“We did some optimisation here and there and made sure the shaders would work in our engine, things like that, but, ultimately, the model that you see in the film is pretty much the model that you see in the game, especially for major characters like Ratchet, Clank and Captain Qwark.

“In some cases it was a surreal experience where we would create concept art for a location, send it off to the film production company, see the final render in the film and then reproduce that back in the game. It was this really fluid back and forth that was all about trying to keep them as close together as possible, because we really did want the visuals to sync up. We wanted the game and film to tell the same story. We think of it as the ultimate version of Ratchet and Clank’s origins. To do that, we needed to match as closely as possible.”

"On the PS4, it’s been a lot about film-like post effects. We have a look closer to a feature film than ever before."

Chad Dezern, Insomniac

Including handheld spin-offs developed by third-party studios, there has been a new Ratchet and Clank game almost every year since the franchise began 14 years ago.

Insomniac has still found time to develop outside of the franchise, creating three PS3 entries in the Resistance series, co-op shooter Fuse and its first Xbox One exclusive, 2014’s open-world Sunset Overdrive – with VR effort Edge of Nowhere and the GameStop-published Song of the Deep on the horizon.

While the titles differ massively – ranging from gritty alt-history first-person shooters to a subnautical 2D ‘Metroidvania’ – they all embody elements that first emerged with Ratchet and Clank, all those years ago. Chiefly, an obsession with providing players with some of the most extravagant weapon armouries ever seen in any medium.

“Sometimes we discover that our ideas will break the engine after we’ve already dug in and begun to execute them,” Drezen says of the studio’s ‘bigger is better’ approach to virtual armaments. “That’s just a part of the process.

“We begin with big brainstorming sessions where we fill up whiteboards with everybody’s ideas for dream weaponry. Some of these things maybe somebody’s been thinking about over a couple of months or maybe they had an idea driving into work a year ago and now’s the time to talk about it.

“Then we narrow down our list of weapons by applying several criteria to those early thumbnail sketches. We ask ourselves: ‘Does this weapon have a strategic place in the arsenal?’ ‘Is it unique?’ ‘Is it something that we’ve never seen before – either in our game or in somebody else’s?’ We ask ourselves about the spectacle factor – is this something that’s going to look really cool on-screen and just feel really great to execute? When we narrow down our list to the weapons that have those attributes, then we start to prototype some. We make rough models, we do the bare minimum to see if the weapon is going to play out and actually be fun in the game. We bring it up to the point of being able to actually add ammo and shoot the thing and see how it feels.

“We can figure out which weapons really are going to be practical for us to execute. Sometimes with a push – we’ve had weapons over the years that require extensive effort. The Groovitron means that we need to make unique dance animations for every single enemy, so it takes every animator doing extra work to get it in the game. But, the result is good enough to warrant that, and the fact is animators love making dance animations – it’s some of the most fun and creative work that we get to do – so we think of that type of weapon as a really good use of our effort. We tend to have several of those every game.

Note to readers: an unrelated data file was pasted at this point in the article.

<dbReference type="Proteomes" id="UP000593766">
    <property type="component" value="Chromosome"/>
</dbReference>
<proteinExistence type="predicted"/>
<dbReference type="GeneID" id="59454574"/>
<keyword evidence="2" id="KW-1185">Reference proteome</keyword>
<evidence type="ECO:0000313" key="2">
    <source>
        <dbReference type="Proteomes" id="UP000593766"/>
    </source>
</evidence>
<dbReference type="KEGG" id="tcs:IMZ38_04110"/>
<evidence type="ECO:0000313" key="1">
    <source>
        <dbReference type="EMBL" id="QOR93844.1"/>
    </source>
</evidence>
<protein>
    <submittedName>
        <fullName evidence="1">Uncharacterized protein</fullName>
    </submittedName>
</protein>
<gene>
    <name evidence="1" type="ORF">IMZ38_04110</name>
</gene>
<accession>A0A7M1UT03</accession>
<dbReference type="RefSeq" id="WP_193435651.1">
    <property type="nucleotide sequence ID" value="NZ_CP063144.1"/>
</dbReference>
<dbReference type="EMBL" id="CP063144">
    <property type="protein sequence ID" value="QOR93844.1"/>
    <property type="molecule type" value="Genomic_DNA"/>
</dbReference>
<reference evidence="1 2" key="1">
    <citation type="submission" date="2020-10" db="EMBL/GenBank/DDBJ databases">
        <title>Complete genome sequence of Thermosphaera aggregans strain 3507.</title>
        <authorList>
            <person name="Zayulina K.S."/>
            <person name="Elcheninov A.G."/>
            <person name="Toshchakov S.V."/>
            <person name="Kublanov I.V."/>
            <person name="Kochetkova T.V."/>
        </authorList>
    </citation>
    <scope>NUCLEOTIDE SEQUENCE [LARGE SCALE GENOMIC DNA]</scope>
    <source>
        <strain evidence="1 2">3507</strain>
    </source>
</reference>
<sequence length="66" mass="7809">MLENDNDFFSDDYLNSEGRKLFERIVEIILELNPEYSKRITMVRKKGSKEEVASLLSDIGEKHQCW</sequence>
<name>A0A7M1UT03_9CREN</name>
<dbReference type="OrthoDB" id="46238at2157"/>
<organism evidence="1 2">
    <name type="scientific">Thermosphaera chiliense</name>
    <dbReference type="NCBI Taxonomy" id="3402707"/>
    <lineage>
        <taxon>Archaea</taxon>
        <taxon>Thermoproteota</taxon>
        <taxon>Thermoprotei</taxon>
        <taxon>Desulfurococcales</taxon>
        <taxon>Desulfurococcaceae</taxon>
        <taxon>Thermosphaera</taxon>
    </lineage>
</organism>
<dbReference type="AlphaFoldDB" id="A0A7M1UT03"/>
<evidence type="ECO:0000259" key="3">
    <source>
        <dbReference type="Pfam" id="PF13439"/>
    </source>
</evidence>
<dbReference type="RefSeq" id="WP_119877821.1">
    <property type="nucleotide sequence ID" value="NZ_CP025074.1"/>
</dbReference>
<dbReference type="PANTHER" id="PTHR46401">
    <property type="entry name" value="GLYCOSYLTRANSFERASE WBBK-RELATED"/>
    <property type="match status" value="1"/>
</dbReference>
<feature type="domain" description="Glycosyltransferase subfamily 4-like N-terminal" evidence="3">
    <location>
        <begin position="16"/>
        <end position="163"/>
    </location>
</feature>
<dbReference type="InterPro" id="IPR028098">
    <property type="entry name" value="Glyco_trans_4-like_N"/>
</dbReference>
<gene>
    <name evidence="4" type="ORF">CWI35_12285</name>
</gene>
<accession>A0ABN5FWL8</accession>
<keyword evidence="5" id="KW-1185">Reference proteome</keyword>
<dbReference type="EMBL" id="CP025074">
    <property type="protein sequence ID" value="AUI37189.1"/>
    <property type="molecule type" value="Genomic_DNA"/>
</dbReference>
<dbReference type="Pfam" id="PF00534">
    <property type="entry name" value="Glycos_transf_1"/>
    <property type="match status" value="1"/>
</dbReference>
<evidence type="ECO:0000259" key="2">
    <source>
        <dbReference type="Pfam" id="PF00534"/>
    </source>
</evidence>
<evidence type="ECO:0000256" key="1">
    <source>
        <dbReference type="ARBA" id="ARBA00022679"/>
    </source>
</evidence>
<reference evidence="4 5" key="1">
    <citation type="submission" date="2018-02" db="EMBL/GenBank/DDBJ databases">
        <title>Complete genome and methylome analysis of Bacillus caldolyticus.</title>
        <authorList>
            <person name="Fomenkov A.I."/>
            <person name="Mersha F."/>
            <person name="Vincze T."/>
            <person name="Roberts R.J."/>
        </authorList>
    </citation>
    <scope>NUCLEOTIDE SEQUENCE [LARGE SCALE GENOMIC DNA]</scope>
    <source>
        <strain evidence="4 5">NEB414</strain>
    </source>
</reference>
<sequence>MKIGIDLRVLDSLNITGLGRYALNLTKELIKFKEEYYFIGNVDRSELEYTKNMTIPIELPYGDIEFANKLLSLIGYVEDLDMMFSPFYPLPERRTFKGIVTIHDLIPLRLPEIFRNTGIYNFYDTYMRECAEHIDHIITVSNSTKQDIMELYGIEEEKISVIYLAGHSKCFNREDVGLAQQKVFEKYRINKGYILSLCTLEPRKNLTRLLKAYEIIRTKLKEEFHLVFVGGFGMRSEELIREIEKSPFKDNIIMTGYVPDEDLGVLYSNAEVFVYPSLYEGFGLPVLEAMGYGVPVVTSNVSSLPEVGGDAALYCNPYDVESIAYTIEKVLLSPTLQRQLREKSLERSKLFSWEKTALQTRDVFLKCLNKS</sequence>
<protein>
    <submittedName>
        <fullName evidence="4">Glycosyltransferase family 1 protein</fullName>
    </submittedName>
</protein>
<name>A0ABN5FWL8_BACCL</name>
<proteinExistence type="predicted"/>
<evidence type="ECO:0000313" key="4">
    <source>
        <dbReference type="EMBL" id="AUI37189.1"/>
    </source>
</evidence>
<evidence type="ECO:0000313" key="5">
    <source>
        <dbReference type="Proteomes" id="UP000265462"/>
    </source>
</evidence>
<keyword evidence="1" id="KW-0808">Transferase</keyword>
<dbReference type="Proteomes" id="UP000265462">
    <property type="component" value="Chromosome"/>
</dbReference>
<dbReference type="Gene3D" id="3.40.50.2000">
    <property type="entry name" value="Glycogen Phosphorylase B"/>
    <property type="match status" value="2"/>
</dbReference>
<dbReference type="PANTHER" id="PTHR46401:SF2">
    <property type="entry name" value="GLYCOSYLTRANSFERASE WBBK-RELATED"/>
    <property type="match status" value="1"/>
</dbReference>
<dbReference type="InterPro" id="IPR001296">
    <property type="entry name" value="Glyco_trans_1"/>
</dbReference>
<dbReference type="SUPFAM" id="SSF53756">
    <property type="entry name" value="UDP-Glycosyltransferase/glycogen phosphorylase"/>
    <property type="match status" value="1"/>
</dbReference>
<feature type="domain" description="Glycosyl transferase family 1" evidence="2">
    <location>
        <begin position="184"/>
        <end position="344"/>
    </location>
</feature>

“Similarly, the Pixelizer, which is new from Ratchet and Clank on the PS4: that’s a weapon we never could’ve done previously, because it’s converting the render buffer into voxels, and then when you hit or shoot them the physics engine takes over and suddenly you see these colourful pixel-like voxels flying all over the screen. This is very PS4 stuff here, and we certainly didn’t know that we’d be able to pull it off when we started. We just had a general idea of: ‘It would be really cool to convert your enemies into 8-bit pixels and hear the accompanying sound effect.’ From there, it kind of evolved into something that was way more than what we expected when we started out.”

With five games planned for release this year, spanning PS4 and Xbox One, PC and the Oculus Rift VR headset, 2016 is set to be Insomniac’s biggest year to date. 

Yet, it’s clear that the developer is keen to honour its heritage in the franchise that served as the genesis of its modern output.

“Every game we make is an opportunity to stretch our legs, especially in terms of visual fidelity and the amount of activity we can get on screen,” Dezern observes. “It’s required a lot of development from our tools and technology. Now, we can do a lot of things faster that we flat-out couldn’t do back in the PS2 days.

“Tonally these games are all very different and for different audiences, but they’re all things that we love. We’re big science-fiction fans, we like a broad range of media, and we’ve been able to bring things like the density of the world and approaching the game with a colour arc that matches what’s happening emotionally in the game story from Ratchet and Clank to other titles.

“All of these things we delved into for the first time with Ratchet and Clank. It really has shaped our studio in many ways, because it was the first time we figured out a lot of things that go into making every game we make now.”